The conflict near the Unist'ot'en camp in Wet'suwet'en territory and the fact that the proponent and the government regulators (AKA cheerleaders) have been making deals with the wrong people seems to have come as a rude shock to Premier John Horgan and a large number of other non-indigenous British Columbians.
Over and again, we are hearing of how Coastal GasLink has diligently consulted and developed benefit agreements with all the band councils along the proposed route. But now, the Wet'suwet'en hereditary chiefs are at the forefront of a broad and ever-widening circle of protest while Horgan and others continue to ever more feebly spout about having obtained the prior agreement of all First Nations on the pipeline's path.
This rude surprise should not be a surprise at all, unless Mr. Horgan was somewhere sleeping like Rip van Winkle all through the 1990s when the Delgamuukw case went through lower courts and ended up in the Supreme Court of Canada.
Well-covered by media provincially, nationally and internationally, was the fact that in the Delgamuukw case, the plaintiffs were not band councils but hereditary chiefs. These chiefs from both the Wet'suwet'en and the Gitxsan were fully recognized by the courts as the appropriate plaintiffs. The important and largely favourable ruling on their claim was made accordingly. One can find the names and territorial connection for all 51 hereditary chiefs, starting with Delgamuukw (Earl Muldoe), in the final SCC decision from December, 1997. On the other hand, one would search in vain for the name of any plaintiff/claimant on behalf of an Indian Act-created band councils.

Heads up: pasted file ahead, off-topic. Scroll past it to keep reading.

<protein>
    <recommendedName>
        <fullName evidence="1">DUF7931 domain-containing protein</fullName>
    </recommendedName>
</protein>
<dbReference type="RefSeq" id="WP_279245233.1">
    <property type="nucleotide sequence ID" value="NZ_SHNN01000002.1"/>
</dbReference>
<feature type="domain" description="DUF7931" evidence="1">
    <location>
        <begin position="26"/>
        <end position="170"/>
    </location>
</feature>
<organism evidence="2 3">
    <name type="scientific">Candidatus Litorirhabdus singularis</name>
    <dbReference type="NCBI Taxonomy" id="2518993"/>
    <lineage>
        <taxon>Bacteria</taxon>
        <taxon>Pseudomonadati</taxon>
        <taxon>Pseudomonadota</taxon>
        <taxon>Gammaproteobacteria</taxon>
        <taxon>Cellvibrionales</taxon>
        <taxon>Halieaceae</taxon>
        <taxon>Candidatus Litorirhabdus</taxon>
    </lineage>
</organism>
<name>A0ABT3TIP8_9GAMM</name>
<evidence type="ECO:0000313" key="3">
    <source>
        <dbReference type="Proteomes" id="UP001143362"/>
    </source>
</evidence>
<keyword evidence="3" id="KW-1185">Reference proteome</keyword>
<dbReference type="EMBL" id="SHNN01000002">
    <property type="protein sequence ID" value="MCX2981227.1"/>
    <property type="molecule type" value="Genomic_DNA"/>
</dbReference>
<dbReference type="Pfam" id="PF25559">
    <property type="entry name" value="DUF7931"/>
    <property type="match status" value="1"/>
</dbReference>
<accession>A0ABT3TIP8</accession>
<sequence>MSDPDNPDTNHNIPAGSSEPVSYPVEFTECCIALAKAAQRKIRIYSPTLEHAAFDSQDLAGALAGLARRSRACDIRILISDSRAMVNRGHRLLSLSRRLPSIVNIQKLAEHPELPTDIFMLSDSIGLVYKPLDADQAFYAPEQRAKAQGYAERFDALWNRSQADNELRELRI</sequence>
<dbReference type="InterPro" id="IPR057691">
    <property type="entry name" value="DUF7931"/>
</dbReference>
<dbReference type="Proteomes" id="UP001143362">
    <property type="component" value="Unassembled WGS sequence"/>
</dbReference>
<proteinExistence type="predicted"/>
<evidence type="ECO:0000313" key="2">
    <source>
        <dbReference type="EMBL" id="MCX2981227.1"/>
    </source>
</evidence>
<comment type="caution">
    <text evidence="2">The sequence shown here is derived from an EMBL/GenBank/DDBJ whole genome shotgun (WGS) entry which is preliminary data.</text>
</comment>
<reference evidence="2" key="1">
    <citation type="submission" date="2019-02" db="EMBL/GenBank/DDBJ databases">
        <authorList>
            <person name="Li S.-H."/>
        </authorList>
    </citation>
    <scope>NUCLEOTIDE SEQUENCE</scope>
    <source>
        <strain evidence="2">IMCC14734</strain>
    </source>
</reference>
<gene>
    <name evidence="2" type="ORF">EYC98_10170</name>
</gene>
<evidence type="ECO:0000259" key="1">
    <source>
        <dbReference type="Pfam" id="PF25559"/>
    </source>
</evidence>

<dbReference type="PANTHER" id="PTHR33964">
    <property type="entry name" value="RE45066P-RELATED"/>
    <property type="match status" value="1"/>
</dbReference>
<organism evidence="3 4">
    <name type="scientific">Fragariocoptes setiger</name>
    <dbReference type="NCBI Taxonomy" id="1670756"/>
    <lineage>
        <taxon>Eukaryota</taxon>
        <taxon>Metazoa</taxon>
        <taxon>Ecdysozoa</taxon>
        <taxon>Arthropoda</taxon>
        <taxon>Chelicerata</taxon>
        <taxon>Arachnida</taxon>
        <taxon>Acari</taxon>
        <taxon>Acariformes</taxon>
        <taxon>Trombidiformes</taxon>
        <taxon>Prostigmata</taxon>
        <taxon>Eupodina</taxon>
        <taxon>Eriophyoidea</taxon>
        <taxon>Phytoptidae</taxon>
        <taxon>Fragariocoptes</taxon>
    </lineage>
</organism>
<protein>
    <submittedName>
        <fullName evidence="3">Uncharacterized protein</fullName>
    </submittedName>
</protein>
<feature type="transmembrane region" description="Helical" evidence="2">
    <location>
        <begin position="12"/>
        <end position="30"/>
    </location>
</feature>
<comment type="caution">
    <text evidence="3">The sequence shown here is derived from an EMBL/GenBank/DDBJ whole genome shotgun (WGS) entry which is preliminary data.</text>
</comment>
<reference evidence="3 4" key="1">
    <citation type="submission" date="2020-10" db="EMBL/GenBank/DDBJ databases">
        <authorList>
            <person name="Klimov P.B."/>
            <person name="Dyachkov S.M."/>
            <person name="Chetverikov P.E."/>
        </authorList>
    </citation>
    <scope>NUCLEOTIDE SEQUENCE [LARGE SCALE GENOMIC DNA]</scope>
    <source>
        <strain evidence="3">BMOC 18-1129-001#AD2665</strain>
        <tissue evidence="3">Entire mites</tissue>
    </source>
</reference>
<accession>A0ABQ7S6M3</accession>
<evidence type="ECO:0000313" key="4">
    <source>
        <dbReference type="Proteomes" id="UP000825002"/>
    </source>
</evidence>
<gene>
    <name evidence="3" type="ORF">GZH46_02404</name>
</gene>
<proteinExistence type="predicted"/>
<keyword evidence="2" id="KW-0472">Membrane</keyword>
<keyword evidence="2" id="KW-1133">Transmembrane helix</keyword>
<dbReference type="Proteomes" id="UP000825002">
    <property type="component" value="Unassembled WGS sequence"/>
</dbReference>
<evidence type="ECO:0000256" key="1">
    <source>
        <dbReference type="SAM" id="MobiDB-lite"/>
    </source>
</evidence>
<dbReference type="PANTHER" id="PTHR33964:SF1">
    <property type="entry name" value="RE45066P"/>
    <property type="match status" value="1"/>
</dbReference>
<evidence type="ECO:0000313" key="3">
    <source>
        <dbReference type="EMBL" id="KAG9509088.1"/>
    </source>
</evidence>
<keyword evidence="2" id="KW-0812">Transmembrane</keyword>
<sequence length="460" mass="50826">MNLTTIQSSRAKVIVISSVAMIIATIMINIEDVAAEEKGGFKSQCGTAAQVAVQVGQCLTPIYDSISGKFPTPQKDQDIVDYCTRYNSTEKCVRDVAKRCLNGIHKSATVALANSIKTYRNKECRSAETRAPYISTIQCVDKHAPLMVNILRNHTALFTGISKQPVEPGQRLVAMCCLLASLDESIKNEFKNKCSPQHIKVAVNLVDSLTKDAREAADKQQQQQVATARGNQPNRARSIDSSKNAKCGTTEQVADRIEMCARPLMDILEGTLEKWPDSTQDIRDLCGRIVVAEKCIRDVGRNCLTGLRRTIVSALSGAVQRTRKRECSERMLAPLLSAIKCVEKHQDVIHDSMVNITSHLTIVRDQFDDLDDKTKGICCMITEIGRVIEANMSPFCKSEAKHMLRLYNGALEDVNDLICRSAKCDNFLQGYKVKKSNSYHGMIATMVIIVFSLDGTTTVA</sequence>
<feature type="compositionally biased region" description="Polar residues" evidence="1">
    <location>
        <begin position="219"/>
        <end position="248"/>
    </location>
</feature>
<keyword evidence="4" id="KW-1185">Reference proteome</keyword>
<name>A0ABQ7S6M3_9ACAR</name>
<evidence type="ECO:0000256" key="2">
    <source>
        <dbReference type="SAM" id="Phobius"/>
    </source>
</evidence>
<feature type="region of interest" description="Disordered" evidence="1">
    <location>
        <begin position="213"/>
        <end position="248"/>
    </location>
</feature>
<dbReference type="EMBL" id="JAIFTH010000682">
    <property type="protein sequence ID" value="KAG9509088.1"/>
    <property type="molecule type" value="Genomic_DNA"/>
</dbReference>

Not exactly an obscure secret.
Given that prominent, indeed, landmark case, and with all the time, money and legal advice that Coastal GasLink and the Government of British Columbia have at their disposal, it beggars belief that they all could have been so confused about whose consent would be required for a major development on Wet'suwet'en territory.
A cynic might even think this ignorance was wilful.